# Will the 2 dimensional sphere rotate?

## Homework Statement

A 200kg sphere is in touch with two walls. The horizontal wall has no coefficent of friction and the vertical has μ=0.25. If we apply a force F=400N will the sphere rotate?

## The Attempt at a Solution

[/B]
What I can't understand is, if there is balance in the y and x axis beacuse if so the problem is easily solved. I proved it theoritically but I can not find a mathematical solution. Please help me.

#### Attachments

• WIN_20190222_14_03_35_Pro (2).jpg
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BvU
Homework Helper
I am missing a force (*) in your drawing. Can you post your theoretical proof ?

 (*) unless the B has a specific meaning

I am missing a force (*) in your drawing. Can you post your theoretical proof ?

 (*) unless the B has a specific meaning
Sorry my fault, B is representing a point not a force. The theoritical proof is that in order for the sphere to rotate, the torque of F should be bigger than the torque of T. Its clear that both T and F are in the same distance from the center K which means we can now compare F and T as forces. The biggest value of T is always less than F since T=μ*N=0.25*N and N the reaction of the verticall wall is not big enough to cause balance.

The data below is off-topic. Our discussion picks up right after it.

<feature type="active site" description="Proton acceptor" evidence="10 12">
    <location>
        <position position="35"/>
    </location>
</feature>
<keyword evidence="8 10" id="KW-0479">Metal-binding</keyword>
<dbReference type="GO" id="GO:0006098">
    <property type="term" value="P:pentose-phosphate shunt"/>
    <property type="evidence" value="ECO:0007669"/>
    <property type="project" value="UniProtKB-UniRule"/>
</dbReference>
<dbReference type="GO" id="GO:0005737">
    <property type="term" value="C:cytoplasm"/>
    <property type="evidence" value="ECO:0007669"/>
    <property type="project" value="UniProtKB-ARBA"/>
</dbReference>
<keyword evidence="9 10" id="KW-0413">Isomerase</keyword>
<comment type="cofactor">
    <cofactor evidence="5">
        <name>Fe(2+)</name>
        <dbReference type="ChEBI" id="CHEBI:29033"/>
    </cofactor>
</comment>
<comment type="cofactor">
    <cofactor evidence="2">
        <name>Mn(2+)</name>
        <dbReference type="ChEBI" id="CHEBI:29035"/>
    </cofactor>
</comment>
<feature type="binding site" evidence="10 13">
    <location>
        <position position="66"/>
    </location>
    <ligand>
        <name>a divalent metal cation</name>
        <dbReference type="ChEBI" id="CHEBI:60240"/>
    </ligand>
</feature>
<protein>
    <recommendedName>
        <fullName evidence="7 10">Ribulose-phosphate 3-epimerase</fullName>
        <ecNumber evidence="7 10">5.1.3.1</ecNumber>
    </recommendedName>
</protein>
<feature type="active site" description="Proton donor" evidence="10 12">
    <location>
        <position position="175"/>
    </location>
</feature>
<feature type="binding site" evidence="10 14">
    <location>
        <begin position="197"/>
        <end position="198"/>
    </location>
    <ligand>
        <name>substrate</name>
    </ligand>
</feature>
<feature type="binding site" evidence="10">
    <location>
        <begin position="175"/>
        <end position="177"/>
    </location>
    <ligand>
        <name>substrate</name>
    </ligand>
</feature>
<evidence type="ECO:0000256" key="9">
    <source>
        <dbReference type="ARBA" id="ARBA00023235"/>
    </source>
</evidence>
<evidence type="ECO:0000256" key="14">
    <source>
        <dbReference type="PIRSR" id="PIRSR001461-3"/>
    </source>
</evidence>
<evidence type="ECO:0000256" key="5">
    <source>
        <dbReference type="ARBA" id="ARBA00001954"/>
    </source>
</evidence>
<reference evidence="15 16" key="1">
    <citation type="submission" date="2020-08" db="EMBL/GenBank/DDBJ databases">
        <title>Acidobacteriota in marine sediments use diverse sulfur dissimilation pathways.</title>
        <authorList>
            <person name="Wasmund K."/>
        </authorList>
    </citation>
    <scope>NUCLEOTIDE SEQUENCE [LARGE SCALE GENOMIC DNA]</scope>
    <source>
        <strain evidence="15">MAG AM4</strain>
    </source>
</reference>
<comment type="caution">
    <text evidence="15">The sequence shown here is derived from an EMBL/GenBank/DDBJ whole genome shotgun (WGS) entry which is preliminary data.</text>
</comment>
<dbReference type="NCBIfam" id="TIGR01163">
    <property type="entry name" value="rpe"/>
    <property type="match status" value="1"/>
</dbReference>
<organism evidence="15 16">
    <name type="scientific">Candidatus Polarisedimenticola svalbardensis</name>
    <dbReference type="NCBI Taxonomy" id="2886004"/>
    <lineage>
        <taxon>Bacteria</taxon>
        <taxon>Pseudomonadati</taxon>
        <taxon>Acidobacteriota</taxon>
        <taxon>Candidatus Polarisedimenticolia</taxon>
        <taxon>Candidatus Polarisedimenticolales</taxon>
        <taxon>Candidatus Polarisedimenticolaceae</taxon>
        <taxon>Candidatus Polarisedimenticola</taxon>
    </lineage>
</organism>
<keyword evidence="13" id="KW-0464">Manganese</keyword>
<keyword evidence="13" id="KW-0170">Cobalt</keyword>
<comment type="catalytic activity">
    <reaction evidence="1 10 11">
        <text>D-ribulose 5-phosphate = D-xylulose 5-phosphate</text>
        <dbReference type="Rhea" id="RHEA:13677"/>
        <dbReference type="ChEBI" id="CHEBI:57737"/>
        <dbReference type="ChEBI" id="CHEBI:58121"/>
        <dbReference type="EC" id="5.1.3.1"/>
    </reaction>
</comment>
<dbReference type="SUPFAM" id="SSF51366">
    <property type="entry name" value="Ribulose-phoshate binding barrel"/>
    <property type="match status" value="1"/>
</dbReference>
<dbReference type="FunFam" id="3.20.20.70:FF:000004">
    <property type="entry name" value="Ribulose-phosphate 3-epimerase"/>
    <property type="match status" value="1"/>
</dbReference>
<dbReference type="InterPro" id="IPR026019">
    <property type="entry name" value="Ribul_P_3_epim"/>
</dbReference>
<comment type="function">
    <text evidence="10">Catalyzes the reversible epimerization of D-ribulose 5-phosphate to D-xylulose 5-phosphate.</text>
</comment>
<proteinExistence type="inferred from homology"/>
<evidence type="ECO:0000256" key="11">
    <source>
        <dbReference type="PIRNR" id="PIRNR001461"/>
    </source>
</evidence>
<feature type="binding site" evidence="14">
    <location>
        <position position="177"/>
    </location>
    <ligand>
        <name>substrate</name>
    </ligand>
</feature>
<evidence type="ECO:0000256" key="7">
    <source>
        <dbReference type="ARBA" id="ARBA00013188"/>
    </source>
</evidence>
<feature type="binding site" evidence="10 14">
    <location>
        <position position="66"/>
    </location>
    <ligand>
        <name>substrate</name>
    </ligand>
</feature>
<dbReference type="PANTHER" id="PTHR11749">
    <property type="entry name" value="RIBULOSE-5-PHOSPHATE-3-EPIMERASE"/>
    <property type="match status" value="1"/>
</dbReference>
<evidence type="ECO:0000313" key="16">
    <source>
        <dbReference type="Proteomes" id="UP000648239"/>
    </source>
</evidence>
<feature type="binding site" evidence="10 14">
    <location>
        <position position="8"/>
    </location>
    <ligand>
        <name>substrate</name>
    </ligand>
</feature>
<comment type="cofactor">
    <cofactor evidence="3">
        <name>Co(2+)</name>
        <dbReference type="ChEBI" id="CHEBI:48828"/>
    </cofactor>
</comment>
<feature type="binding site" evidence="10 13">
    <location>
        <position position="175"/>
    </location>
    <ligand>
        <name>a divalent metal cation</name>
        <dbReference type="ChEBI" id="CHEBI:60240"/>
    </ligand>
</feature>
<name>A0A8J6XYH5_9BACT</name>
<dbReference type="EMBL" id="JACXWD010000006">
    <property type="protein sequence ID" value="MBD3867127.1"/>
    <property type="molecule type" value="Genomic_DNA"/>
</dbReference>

BvU
Homework Helper
torque of T
Good you mention it. I can now even distinguish a T in the picture.

I agree with your reasoning and wonder why you have difficulty with the force balances: if you write then in full (i.e. ##\ \vec a = \displaystyle \sum \vec F\ \ ##) there should be no problem. Clearly there is no acceleration to the right, so the reaction force from the wall to the left is equal to F. That gives you the magnitude of T as you used it.

 the next line is based on a wrong assumption:
Note that even when ##\mu = 1 \;##, nothing happens since the sum of vertical forces won't exceed 0.

 the wrong assumption being: nothing happens with ##\mu = 0.25 \;##

PhysicS FAN
Good you mention it. I can now even distinguish a T in the picture.

I agree with your reasoning and wonder why you have difficulty with the force balances: if you write then in full (i.e. ##\ \vec a = \displaystyle \sum \vec F\ \ ##) there should be no problem. Clearly there is no acceleration to the right, so the reaction force from the wall to the left is equal to F. That gives you the magnitude of T as you used it.

Note that even when ##\mu = 1 \;##, nothing happens since the sum of vertical forces won't exceed 0.
Yeah